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Flu (Influenza)

The flu (also known as influenza) is a respiratory infection that is caused by a virus. People of any age can get influenza. Most people are sick for 2 to 7 days, although coughing may last for weeks. Influenza can lead to complications such as pneumonia, hospitalization, and even death. The elderly, young children and those with long-term health issues, such as heart and lung problems, diabetes and cancer, are more likely to develop these complications.

 
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What are the Signs and Symptoms of the flu?

People with influenza quickly become sick with:

  • cough, 
  • fever, 
  • sore throat, 
  • headache, 
  • muscle aches and 
  • tiredness

How does the flu spread to others?

Influenza spreads easily from infected people to others through coughing and sneezing. It can also be picked-up by touching unwashed hands and from surfaces and objects such as toys.

How can I protect myself from the flu?

It is not always possible to prevent becoming sick with the flu but there are a few things that you can do to reduce your risk of illness.

1. Clean Your Hands

The most important thing you can do to prevent illness is to clean your hands frequently with soap and water or alcohol-based hand sanitizers. Alcohol-based hand sanitizers should contain 60-90% alcohol. Hands should be cleaned after handling tissues, blowing your nose, shaking hands, touching objects around you and before preparing and eating food.

2. Get the flu shot

The influenza vaccine is about 70 to 90 per cent effective in preventing illness caused by influenza in healthy children and adults. In elderly people, the vaccine can prevent pneumonia, hospitalization and death. It is important to get your flu shot early. Protection from the vaccine develops around two weeks after receiving it. Protection from influenza may last up to one year. People who receive the vaccine can still get influenza, but if they do, it is usually milder. However, the vaccine will not protect against colds and other respiratory illnesses that may be mistaken for influenza.

3. Stay home if you feel sick

Sick people who go to work, school and other public places can spread their illnesses to others. Staying home when you are ill is important to help reduce the spread of influenza. You can return to work or school one day after you are symptom free.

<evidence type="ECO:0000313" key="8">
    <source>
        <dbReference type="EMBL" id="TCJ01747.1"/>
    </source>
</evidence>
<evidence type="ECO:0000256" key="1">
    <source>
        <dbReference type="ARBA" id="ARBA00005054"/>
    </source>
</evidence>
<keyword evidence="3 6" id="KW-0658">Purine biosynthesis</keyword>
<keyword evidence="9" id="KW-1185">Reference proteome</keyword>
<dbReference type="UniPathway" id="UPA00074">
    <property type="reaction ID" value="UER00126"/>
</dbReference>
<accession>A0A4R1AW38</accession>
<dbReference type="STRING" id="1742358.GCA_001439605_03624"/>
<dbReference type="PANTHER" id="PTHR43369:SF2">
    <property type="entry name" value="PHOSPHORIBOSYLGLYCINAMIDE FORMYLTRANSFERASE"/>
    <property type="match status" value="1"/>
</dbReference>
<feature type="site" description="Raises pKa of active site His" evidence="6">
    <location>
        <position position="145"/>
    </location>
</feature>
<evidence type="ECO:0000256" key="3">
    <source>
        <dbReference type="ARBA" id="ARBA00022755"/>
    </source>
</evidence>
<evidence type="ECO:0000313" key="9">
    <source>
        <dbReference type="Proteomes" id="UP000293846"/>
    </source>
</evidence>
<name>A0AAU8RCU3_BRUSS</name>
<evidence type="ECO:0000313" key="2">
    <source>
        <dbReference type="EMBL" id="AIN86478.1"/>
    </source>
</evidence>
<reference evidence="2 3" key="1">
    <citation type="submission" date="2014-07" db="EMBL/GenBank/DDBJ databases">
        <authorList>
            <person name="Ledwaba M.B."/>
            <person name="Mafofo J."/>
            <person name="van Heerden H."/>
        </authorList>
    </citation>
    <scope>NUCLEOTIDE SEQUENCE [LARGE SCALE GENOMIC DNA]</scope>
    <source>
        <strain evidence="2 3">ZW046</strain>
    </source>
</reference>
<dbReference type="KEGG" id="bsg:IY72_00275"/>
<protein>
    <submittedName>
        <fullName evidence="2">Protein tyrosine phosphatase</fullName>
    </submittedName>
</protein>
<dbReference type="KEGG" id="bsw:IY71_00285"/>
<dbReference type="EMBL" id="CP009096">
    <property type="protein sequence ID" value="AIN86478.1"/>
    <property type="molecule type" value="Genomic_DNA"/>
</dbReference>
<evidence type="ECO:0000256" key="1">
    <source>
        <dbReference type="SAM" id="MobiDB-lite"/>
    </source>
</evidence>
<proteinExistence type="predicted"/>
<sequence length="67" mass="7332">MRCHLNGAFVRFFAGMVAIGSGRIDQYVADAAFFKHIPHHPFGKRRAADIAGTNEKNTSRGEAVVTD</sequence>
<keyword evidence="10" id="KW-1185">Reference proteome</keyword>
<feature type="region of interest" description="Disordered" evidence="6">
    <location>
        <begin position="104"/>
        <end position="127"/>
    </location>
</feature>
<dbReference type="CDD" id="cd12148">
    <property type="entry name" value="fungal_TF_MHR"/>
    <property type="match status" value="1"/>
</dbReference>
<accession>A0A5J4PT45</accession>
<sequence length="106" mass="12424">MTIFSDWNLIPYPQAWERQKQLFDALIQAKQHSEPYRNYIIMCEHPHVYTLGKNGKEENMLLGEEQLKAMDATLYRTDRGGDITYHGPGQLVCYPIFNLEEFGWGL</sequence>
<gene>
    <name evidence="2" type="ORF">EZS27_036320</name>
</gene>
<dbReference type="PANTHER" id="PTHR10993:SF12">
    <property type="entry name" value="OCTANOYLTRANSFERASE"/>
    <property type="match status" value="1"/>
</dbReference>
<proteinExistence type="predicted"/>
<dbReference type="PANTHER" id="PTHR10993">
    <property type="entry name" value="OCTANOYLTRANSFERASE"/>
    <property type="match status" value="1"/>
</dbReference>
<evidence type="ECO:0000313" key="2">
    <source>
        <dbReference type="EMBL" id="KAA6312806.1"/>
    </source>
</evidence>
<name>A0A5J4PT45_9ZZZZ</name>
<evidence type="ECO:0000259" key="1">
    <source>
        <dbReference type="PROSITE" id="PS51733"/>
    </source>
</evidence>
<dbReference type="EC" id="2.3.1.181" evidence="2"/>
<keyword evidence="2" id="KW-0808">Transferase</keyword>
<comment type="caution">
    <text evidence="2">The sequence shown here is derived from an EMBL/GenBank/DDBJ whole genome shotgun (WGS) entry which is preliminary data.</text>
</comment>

4. Cover your cough (PDF)

Coughing and sneezing can spread germs to others. Cough or sneeze into a tissue and throw it away. If you don’t have a tissue, cough or sneeze into your sleeve. Always clean your hands after coughing or sneezing,

5. Clean surfaces

Frequently clean and disinfect surfaces that are touched a lot like doorknobs, keyboards, counter tops, sink taps, etc. 

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We do more than…

Health Unit Finger Character

2016 Seasonal Influenza Fact Sheet →

 

Infographic:
The Story of Influenza

Infographic: The Story of Influenza

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What is the difference between a cold and the flu?

Symptoms of the common cold and the flu are often very similar. However, colds do not generally result in serious health problems such as pneumonia or bacterial infections.

Please note: Children may also experience croup, ear infections, nausea, vomiting and diarrhea when they have the flu. These symptoms are not common in adults.

Symptom

Cold

 Flu

Fever

Rare

Usual; high fever (102 ° F/39 ° C - 104 ° F, 40 ° C), sudden onset, lasts 3 to 4 days.

Headache

Rare

Usual; can be severe

Muscle aches and pains

Sometimes, generally mild

Usual; often severe

Tiredness and weakness

Sometimes, generally mild

Usual; severe, may last up to 2 to 3 weeks

Extreme tiredness

Unusual

Usual; early onset, can be severe

Runny, stuffy nose

Common

Common

Sneezing

Common

Sometimes

Sore throat

Common

Common

Chest discomfort, coughing

Sometimes, mild to moderate

Usual, can become severe.

Complications

Can lead to sinus congestion or infection, and ear aches.*

Can lead to pneumonia and respiratory failure, and become life-threatening. Can worsen a chronic condition.

Prevention

Frequent hand washing

Annual immunization and frequent hand washing

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If you have questions about the flu and would like to speak to a health professional, call the Infectious Disease Control Team at 519 663-5317 ext 2330.

 
Date of creation: February 27, 2013
Last modified on: November 21, 2016